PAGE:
When my husband and I began our journey to start a family, we were admittingly naive to what the process may entail for us. Now, many years later, we are an adoptive family and we most definitely get our fair share of curiosities. To add to the questions and curiosities we receive, we had a complicated journey that an enormous amount of people knew about thanks to social media and people sharing our story. After several years of infertility, we began the adoption process which led to six disrupted adoptions. One of the disrupted adoptions included losing a daughter after she was in our home for four months. While our journey is important and filled with adoption knowledge and lessons learned, for the purposes of this article, our tumultuous journey serves as a source for our adoptive family principles.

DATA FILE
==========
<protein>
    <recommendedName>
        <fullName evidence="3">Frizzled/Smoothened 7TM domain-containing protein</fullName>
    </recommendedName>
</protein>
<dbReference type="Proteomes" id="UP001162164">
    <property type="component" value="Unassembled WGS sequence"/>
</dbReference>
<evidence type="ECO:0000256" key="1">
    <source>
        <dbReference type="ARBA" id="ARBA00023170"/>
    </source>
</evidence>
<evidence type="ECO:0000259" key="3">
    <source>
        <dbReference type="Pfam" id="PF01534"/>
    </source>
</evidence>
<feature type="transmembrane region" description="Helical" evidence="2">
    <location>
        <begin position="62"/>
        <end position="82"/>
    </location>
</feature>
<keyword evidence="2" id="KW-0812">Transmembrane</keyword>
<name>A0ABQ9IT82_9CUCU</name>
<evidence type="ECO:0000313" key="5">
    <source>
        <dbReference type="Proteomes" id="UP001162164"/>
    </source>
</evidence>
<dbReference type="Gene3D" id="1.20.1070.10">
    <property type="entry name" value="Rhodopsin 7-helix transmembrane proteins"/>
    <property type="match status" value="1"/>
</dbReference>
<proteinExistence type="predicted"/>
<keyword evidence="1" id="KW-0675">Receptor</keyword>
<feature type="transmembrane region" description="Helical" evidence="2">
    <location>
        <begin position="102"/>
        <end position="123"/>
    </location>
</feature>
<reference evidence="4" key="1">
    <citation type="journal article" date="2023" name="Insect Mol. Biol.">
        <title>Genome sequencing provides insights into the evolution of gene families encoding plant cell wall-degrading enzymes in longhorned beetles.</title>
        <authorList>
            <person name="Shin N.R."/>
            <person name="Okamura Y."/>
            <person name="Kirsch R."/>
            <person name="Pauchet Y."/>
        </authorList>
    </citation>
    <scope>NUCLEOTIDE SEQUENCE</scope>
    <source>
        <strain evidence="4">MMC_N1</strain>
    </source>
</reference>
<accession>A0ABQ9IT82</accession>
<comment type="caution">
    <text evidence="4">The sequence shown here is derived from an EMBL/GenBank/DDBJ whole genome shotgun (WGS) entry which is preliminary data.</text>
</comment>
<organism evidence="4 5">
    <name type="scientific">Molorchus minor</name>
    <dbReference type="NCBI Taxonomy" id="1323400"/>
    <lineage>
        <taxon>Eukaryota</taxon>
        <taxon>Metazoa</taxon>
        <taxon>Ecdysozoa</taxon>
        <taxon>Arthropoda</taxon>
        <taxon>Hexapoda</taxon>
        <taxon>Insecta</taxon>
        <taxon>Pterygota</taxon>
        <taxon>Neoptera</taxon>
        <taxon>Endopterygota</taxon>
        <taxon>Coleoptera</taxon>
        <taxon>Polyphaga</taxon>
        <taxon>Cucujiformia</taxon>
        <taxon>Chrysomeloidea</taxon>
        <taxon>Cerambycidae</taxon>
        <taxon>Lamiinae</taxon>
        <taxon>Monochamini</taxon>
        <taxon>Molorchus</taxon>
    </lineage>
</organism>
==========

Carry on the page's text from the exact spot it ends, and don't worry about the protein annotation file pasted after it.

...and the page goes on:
These principles are the things we implement, practice, and reinforce daily that make our adoptive family work. No adoptive family is perfect, but each adoptive family brings its own unique set of ideals that make them function as a family. It is my hope that the things that we do help someone else bring health and fulfillment to their adoptive family. As a family, we implement, practice, and reinforce five principles that we hope bring as much health to our family dynamic as possible. It is also important to note that the list I am sharing can also be viewed as our adoption best practices. 

We Start Young